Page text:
Bomb Threats Risking Resources?

By: Venton D. Blandin
By: Venton D. Blandin

November 3, 2005

When you call 911 in an emergency situation-- you're expecting a quick response-- but when dispatchers are responding to false alarms, you could wind up on hold in the midst of a sticky situation.

Callers may find themselves holding the phone as some of their neighbors are risking resources at the police department. Some neighbors are phoning first with several bomb threats.

"In this day and age when situations like that arise, and those kind of threats come about, we have to respond in a very certain and swift fashion," said Chief Tim Longo, of the Charlottesville Police Department.

The Chief of Charlottesville Police is talking about applying resources to handle bombs threats. Responding to a threat can be time-consuming and intense, but it's also necessary, especially at a school.

"It's a serious situation. A lot of resources are called to respond. Fire, police, school administrators, and steps are taken to safeguard and protect the children," added Chief Longo.

Recently, a bomb threat was made by students at Buford Middle School. Using several resources, Charlottesville Police evacuated the school.

"Officers on the scene took three students into custody. Two were later charged by petition for a making a bomb threat on a public building and school," said Chief Longo.

It was not the first time police responded to a bomb threat at Buford Middle. In fact, police have been to Buford Middle and Charlottesville High Schools more than five times for bomb threats, so far this year. Both are places of learning, but do students know they can't make a bomb threat, even if it just a prank?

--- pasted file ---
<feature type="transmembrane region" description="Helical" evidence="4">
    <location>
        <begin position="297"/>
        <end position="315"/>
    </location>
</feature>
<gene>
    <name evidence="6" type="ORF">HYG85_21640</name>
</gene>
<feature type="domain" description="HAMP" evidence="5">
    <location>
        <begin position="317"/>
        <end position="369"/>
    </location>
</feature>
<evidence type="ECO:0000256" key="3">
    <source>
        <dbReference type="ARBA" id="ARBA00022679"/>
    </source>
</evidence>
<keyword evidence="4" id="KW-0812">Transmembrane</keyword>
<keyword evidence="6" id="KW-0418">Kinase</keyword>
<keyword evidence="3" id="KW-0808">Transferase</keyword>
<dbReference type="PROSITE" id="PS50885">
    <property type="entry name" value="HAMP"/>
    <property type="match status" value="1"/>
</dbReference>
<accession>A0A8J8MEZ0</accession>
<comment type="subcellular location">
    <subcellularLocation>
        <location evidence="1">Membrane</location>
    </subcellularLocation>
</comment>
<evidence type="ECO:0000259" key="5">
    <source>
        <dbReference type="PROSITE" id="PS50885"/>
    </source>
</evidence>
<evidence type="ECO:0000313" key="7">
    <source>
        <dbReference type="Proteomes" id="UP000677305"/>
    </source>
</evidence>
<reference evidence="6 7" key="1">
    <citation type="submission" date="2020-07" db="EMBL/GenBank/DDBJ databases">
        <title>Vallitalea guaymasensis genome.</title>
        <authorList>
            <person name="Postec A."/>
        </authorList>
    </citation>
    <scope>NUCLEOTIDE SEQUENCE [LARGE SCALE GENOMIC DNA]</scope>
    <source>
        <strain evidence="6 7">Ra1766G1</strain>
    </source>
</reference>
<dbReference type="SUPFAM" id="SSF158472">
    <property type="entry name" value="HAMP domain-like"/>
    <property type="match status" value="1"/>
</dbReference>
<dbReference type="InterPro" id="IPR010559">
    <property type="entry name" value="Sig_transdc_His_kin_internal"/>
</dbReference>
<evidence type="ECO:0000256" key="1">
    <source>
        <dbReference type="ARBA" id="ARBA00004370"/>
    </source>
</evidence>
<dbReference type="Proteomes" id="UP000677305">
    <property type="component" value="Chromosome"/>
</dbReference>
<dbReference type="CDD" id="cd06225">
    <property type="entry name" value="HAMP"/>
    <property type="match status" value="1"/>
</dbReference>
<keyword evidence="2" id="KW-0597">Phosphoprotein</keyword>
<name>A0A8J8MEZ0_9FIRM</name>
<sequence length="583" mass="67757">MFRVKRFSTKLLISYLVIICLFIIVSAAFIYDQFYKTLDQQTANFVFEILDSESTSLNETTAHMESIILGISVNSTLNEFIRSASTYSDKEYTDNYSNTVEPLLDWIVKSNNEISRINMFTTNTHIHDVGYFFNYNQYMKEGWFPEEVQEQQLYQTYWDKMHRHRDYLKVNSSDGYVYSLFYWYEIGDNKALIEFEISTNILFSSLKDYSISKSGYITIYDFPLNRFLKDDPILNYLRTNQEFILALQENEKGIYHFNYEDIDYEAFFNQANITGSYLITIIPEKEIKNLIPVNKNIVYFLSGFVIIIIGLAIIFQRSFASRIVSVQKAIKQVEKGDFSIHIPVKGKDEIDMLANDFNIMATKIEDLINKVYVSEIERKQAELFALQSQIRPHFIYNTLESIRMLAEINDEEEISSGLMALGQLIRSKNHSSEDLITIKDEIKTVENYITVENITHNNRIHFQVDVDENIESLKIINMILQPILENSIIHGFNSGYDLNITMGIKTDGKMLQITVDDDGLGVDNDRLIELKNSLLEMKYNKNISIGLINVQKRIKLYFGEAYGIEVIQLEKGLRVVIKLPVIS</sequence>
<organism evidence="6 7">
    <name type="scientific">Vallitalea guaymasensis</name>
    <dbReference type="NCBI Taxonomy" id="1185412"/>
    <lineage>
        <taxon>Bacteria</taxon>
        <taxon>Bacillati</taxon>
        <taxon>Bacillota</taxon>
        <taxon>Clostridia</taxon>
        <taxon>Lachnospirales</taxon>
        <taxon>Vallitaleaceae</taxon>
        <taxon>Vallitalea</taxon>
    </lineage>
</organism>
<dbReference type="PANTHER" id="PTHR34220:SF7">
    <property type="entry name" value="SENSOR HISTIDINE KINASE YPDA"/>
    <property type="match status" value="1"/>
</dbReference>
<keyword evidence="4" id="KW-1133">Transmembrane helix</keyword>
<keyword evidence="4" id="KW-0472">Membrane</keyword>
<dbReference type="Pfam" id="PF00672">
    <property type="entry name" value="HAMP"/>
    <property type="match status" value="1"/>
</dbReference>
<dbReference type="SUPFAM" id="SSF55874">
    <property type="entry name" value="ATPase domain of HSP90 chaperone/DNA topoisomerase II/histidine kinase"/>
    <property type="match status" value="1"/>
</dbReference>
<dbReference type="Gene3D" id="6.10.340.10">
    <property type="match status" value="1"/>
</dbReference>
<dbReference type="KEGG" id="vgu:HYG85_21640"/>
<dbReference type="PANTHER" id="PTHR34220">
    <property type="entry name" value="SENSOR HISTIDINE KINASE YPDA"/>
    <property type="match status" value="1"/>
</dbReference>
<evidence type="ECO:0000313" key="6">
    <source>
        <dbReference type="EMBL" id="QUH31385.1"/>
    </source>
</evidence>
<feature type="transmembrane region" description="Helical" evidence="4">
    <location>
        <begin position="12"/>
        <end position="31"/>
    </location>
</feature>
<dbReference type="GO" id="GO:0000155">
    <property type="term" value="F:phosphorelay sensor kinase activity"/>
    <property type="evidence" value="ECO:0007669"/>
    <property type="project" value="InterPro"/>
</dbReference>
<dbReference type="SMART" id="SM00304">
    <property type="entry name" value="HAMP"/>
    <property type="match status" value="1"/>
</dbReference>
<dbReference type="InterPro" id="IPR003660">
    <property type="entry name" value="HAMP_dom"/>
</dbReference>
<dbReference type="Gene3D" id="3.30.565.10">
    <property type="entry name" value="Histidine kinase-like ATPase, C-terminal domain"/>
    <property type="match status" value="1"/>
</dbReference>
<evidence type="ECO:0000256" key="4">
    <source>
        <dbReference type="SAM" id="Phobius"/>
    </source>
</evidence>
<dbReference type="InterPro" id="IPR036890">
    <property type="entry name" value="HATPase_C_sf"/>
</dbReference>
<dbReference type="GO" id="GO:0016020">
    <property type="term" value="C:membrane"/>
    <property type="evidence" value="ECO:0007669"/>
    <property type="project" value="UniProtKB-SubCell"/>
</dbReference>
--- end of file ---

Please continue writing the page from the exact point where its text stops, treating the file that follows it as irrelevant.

"The Class Action Program through the State's Attorney General's office, which is taught both at the middle school and high school levels, talks about not only decision-making, but the various laws that affect the behavior of juveniles. So, yes, these issues are discussed," said the Chief.

Could peer-pressure be a cause?

"Of course, peer-pressure has to do a lot with it, but there are under-lying issues as well we need to get to the bottom to," said Dre Dreher, youth counselor in Charlottesville.

The youth counselor says getting to the bottom of the problem starts in the home. Parents should be involved in their kid's school, and know who he or she hangs out with. As for the students arrested, they've been released to their parents.

It's now up to the Commonwealth's Attorney's office to decide the punishment of the 12 and 15-year olds charged.

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